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Artist Li Liang

Red flowers hide human desires

Throughout the ages, cultures have assigned special meanings to each flower. In China, the peony is a national flower that symbolizes wealth and honor. If peonies had a capital, it would be Luoyang, Henan province. The city has held an annual “Peony Party” since 1983, and every corner is decorated with the flowers.

It’s no surprise that the peony then is the fundamental element in all Li Liang’s creations.

Born in Luoyang, Li grew up surrounded by peonies. “I think they are some of the most beautiful things in this world,” Li said. “Their petals are tight and close, which resembles a burning fire and can be seen as a metaphor of human desire and enthusiasm.”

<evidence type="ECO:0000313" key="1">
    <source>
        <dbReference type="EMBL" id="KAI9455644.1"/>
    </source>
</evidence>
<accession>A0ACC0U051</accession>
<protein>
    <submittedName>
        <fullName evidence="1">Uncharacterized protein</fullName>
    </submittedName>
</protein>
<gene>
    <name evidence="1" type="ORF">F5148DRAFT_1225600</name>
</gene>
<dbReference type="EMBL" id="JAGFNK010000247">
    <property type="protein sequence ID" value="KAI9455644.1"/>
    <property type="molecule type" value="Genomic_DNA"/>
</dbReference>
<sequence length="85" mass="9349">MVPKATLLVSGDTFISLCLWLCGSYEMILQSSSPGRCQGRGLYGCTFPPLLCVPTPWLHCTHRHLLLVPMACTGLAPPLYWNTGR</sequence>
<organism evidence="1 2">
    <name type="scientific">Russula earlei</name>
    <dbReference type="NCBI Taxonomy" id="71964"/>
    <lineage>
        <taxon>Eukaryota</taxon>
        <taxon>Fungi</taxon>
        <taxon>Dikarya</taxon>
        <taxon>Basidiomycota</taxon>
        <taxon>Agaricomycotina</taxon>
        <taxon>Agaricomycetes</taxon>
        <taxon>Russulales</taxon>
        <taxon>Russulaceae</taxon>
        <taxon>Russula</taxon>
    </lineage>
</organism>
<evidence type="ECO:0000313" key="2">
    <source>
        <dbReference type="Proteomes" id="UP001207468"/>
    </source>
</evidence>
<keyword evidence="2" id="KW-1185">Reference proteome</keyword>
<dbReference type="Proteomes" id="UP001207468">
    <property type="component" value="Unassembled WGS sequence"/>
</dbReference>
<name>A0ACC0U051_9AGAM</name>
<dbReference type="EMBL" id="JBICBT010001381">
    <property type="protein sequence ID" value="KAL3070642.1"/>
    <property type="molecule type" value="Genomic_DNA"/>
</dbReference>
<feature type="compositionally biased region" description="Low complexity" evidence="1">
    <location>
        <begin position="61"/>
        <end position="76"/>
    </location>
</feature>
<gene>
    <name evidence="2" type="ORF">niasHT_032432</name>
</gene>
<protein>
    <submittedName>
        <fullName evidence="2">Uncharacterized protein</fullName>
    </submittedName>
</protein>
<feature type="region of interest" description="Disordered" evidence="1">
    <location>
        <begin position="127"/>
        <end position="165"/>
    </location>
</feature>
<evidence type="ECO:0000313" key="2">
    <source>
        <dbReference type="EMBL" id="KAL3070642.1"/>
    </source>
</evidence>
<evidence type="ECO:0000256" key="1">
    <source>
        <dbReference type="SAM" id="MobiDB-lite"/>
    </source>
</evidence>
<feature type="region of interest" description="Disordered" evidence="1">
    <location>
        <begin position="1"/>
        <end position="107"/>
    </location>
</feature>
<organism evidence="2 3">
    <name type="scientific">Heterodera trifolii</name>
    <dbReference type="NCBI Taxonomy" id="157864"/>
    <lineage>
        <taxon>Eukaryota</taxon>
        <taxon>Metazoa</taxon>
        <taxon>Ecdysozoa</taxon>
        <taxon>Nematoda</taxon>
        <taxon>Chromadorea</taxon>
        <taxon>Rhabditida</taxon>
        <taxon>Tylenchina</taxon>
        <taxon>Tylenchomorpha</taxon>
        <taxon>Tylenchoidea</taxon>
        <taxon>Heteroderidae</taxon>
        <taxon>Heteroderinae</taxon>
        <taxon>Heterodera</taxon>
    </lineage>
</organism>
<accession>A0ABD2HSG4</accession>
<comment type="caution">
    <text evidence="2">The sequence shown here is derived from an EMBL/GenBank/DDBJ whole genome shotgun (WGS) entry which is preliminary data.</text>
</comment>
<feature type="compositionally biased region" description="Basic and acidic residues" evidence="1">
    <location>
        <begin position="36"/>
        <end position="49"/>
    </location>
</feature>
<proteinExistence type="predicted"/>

Although the peony is the source of Li’s creation, the flowers in his paintings are not like real peonies. Rather, they reference the noble flower.

Throughout the year, Li collects photos of peonies to use as a reference. Referring to these pictures, he dissects each peony into different parts, selects suitable parts from different photos, reforms these parts and then creates a new kind of flower using his imagination.

Non-Flower is Li’s most recent painting series.

In Non-Flower, Li covers the canvas with reds and pinks, creating a world blanketed by red and pink fog. Blooming flowers occupy a large proportion of the picture.

“It is the embodiment of strong desire hidden in the human heart,” Li says.

Sadness No. 5
In Sadness No.5, an unhappy boy with a white T-shirt rides a horse through some red flowers.

“The boy’s expression reflects my mental state at that time – confused and hesitant,” Li says.

Still, Li used red – the brightest color – to set the tone of his painting. The brilliant red contrasted with a dark background and the boy’s gloomy expression.

“Red flowers stands for hope and enthusiasm, and I want to remind myself through these blooming flowers that hope is always there for me,” he says.

Source: Beijing Today
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